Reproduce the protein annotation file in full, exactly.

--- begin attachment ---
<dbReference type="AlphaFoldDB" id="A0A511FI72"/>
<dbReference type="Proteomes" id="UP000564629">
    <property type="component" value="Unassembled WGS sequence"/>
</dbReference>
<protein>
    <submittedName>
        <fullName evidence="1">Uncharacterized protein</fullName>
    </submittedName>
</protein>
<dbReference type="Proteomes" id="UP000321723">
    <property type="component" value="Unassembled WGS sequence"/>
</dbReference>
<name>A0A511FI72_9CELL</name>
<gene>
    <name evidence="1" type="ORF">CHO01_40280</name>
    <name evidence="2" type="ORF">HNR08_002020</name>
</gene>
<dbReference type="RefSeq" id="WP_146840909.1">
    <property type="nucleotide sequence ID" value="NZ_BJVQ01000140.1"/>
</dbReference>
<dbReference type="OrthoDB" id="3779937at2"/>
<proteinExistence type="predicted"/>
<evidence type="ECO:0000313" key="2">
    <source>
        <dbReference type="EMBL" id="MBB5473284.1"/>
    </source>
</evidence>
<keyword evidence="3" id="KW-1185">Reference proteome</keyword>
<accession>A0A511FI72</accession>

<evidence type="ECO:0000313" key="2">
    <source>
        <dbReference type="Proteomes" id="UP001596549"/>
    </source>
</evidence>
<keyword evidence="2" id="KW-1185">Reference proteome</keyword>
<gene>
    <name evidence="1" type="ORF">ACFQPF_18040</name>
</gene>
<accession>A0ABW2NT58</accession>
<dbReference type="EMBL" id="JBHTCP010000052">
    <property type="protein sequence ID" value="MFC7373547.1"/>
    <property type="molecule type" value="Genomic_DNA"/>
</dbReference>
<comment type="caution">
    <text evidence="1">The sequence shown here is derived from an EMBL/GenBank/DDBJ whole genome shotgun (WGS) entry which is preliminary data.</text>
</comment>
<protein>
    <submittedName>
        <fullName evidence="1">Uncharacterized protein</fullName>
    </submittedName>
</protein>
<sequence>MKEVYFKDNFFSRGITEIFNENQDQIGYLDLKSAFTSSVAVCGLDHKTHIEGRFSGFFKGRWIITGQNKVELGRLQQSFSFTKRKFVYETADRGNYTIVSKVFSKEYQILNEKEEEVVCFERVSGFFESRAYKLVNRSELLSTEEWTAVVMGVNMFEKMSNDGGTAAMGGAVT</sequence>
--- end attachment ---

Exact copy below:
<dbReference type="AlphaFoldDB" id="A0A511FI72"/>
<dbReference type="Proteomes" id="UP000564629">
    <property type="component" value="Unassembled WGS sequence"/>
</dbReference>
<protein>
    <submittedName>
        <fullName evidence="1">Uncharacterized protein</fullName>
    </submittedName>
</protein>
<dbReference type="Proteomes" id="UP000321723">
    <property type="component" value="Unassembled WGS sequence"/>
</dbReference>
<name>A0A511FI72_9CELL</name>
<gene>
    <name evidence="1" type="ORF">CHO01_40280</name>
    <name evidence="2" type="ORF">HNR08_002020</name>
</gene>
<dbReference type="RefSeq" id="WP_146840909.1">
    <property type="nucleotide sequence ID" value="NZ_BJVQ01000140.1"/>
</dbReference>
<dbReference type="OrthoDB" id="3779937at2"/>
<proteinExistence type="predicted"/>
<evidence type="ECO:0000313" key="2">
    <source>
        <dbReference type="EMBL" id="MBB5473284.1"/>
    </source>
</evidence>
<keyword evidence="3" id="KW-1185">Reference proteome</keyword>
<accession>A0A511FI72</accession>

<evidence type="ECO:0000313" key="2">
    <source>
        <dbReference type="Proteomes" id="UP001596549"/>
    </source>
</evidence>
<keyword evidence="2" id="KW-1185">Reference proteome</keyword>
<gene>
    <name evidence="1" type="ORF">ACFQPF_18040</name>
</gene>
<accession>A0ABW2NT58</accession>
<dbReference type="EMBL" id="JBHTCP010000052">
    <property type="protein sequence ID" value="MFC7373547.1"/>
    <property type="molecule type" value="Genomic_DNA"/>
</dbReference>
<comment type="caution">
    <text evidence="1">The sequence shown here is derived from an EMBL/GenBank/DDBJ whole genome shotgun (WGS) entry which is preliminary data.</text>
</comment>
<protein>
    <submittedName>
        <fullName evidence="1">Uncharacterized protein</fullName>
    </submittedName>
</protein>
<sequence>MKEVYFKDNFFSRGITEIFNENQDQIGYLDLKSAFTSSVAVCGLDHKTHIEGRFSGFFKGRWIITGQNKVELGRLQQSFSFTKRKFVYETADRGNYTIVSKVFSKEYQILNEKEEEVVCFERVSGFFESRAYKLVNRSELLSTEEWTAVVMGVNMFEKMSNDGGTAAMGGAVT</sequence>